If you are not busy, you get the clients you deserve,
if you are busy, you get the clients you want.
So what are the criteria you need to have in a good qualification system? When an opportunity comes up, ask yourself these questions?
- Can we do the work?
- Do we have a relationship with the client? (the ones you’ll win will tend to be those where you have an existing relationship, because you’ll have a deeper understanding of their issues. Under the skin? In your response, you can talk more directly about solving their problem.) Do you know people at the client?
Another issue Kevin found was that a bid manager might write the response, and a bid director would review it. That would generate loads of changes, because the reviewing person hadn’t been involved in the writing bids process. Last minute panic. You have to engineer this OUT of the system. It will stop you win work.
The Bid Proposal Template
Additionally, Kevin introduced a bid proposal template. They went through the template to figure out how they would respond. How they would go about writing bids. BEFORE they wrote a single word.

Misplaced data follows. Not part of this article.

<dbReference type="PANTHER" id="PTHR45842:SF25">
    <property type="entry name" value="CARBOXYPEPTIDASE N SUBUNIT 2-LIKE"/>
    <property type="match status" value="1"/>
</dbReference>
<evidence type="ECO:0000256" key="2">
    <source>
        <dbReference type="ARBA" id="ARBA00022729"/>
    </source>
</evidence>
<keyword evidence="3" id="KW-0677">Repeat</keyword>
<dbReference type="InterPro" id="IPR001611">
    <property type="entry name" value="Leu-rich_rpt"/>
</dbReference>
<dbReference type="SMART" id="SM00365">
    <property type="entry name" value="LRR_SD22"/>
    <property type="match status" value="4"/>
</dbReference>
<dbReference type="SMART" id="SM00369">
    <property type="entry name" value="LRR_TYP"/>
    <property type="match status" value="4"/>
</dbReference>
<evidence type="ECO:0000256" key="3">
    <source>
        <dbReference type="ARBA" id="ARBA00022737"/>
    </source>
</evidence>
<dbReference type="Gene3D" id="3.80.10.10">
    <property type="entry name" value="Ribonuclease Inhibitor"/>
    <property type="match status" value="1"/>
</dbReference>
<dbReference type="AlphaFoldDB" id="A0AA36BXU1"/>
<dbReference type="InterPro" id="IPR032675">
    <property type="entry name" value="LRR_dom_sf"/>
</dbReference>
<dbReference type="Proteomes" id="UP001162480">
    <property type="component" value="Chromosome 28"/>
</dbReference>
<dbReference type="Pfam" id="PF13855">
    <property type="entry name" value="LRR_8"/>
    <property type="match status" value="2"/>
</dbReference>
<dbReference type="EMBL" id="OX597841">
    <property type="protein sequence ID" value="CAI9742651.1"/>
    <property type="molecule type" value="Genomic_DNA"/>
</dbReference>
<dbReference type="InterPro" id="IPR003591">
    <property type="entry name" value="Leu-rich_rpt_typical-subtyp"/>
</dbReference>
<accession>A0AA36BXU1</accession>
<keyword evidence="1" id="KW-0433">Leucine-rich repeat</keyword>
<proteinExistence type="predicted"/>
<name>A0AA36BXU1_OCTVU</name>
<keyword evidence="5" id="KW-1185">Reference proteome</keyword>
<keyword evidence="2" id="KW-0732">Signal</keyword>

So, instead of the finished bid prompting a last minute review, the strategic discussion came first. Now that is smart! It is a decision gate, get through it before you waste time on the proposal. Just imagine HOW MUCH TIME IT CAN SAVE YOU.
The template splits into 2 parts:
B: Storyboard – how will you tell the story about your strategy.
The template captures a number of things that are important to help writing bids.
- What are the key facts? Be clear what you know about it. Start and finish dates. Scope, Deliverables. Reports. Priorities. Most and Least Important.
- Who will write the bid? Who will review the bid.